Santa Rosa Finishes shift to district-based elections

By Albert Gregory

(Left) Jorge Inocencio and (right) Eddie Alvarez are running to be the first elected city council seat to represent District 1 in Santa Rosa. (Photos courtesy of Inocencio’s and Alvarez’ Facebooks)

Santa Rosa will complete the transition from electing at-large city council members to the now district-based representatives when they vote on Nov. 3 to decide who will fill the final seats. 

After Shenkman & Hughes, a Malibu law firm, threatened to sue the city and dozens of other local California governments, claiming they were violating a California Voting Rights Act, the city divided itself into seven voting districts, according to Santa Rosa city clerk Stephanie Williams. 

Rather than voting on all city council seats, voters will now choose the candidates from the specific geographic district both they and the candidate reside in, Williams said. 

After electing councilmembers to the even numbered districts in 2018, Santa Rosa voters will now elect representatives for District 1, which includes Roseland, District 3, which includes Rincon Valley and Oakmont, District 5, which falls in the middle of the city and includes much of downtown, and District 7, which includes everything from west of Stony Point Road and south of Guerneville Road, according to 

After the Nov. 3 election, all city council seats will be filled as Mayor Tom Schwedhelm who represents District 6, which includes Coffey Park, Vice Mayor Victoria Fleming who represents District 4, which includes Fountaingrove, and Councilman John Sawyer who represents District 2, which includes Bennett Valley, all were elected in 2018, according to Williams and

Many community members and the city council candidates running in these newly formed districts believe this election process will provide much better representation, especially for District 1 with its vast Latino population.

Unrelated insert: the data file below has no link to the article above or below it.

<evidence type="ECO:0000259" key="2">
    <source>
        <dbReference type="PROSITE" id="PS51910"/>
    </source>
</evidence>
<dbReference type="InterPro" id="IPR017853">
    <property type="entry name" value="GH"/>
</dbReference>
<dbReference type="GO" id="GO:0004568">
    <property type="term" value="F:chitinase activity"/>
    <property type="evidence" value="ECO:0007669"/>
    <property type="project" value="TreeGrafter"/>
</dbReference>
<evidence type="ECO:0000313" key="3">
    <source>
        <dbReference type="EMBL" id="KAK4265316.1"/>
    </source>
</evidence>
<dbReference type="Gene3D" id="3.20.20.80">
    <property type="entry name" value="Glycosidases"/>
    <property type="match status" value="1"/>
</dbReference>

“Santa Rosa has a very large and mostly young Latino population and our council is skewed towards kind of older and less diverse,” said Jorge Inocencio, 27, who works as electrical engineer, was born and raised in Roseland and is running for city council in District 1. 

Opening elections up to district-based voting provides opportunities to those who may not have had a chance to get enough votes in the at-large system, Inocencio said. 

“I think having the district elections is really key for that because it’s allowing people who may not have been able to run, to run this time around, just because the districts are smaller it gives people more of a fighting chance and I think that’s what it’s about, getting that direct representation,” he said.

That direct representation could provide areas like Roseland, which was annexed into the city in 2017, the attention some of its residents like Mariana Martinez thinks it deserves. 

“Our infrastructure, housing and all that, it’s a little bit not up to par to the rest of the city and it is our hope that with this new district a representative [will be elected] that will be able to actually have some action occur to our side of town,” Santa Rosa Junior College Board of Trustees member Martinez said.   

Moving this representation local can give the community the opportunity to speak for itself through candidates like Inocencio, Eddie Alvarez and Duane De Witt, who are all longtime residents of District 1 and are all running for its city council seat. 

“From a personal perspective it has allowed me to directly communicate with the community I wish to represent. I believe having direct representation from a community member who has experienced the true struggles from the community he is elected makes a difference. District elections give communities their own voice,” local businessowner Alvarez said. 

For some candidates they find it as an opportunity for all viewpoint to be heard on city council. 

“The election process will be better if we look at diversity of opinion also, not just different economic or ethnic background,” De Witt said. “Get councilmembers who are willing to say no, who are not just going to side with the majority every time, who are going to speak up for the residents of our districts to make sure there is true representation of what those taxpaying voters want.”

The true test for some of these candidates may come when those local residents receive their ballots and see, some for the first time, the city has made this switch. 

“I plan to submit my mail in ballot this week, so I haven’t done my full research on everything quite yet. Honestly, I had no idea until now that Santa Rosa made the switch to geographic districts. Growing up in the city of San Jose, I assumed the city of Santa Rosa already had geographic districts like this in place,” said District 3 resident Daniel Mercado, 24, a sales development representative at Ascent Cloud, a sales software company which has an office in Petaluma. 

Elizabeth Valente, who is also running for city council in District 1, did not initially respond for comment.  

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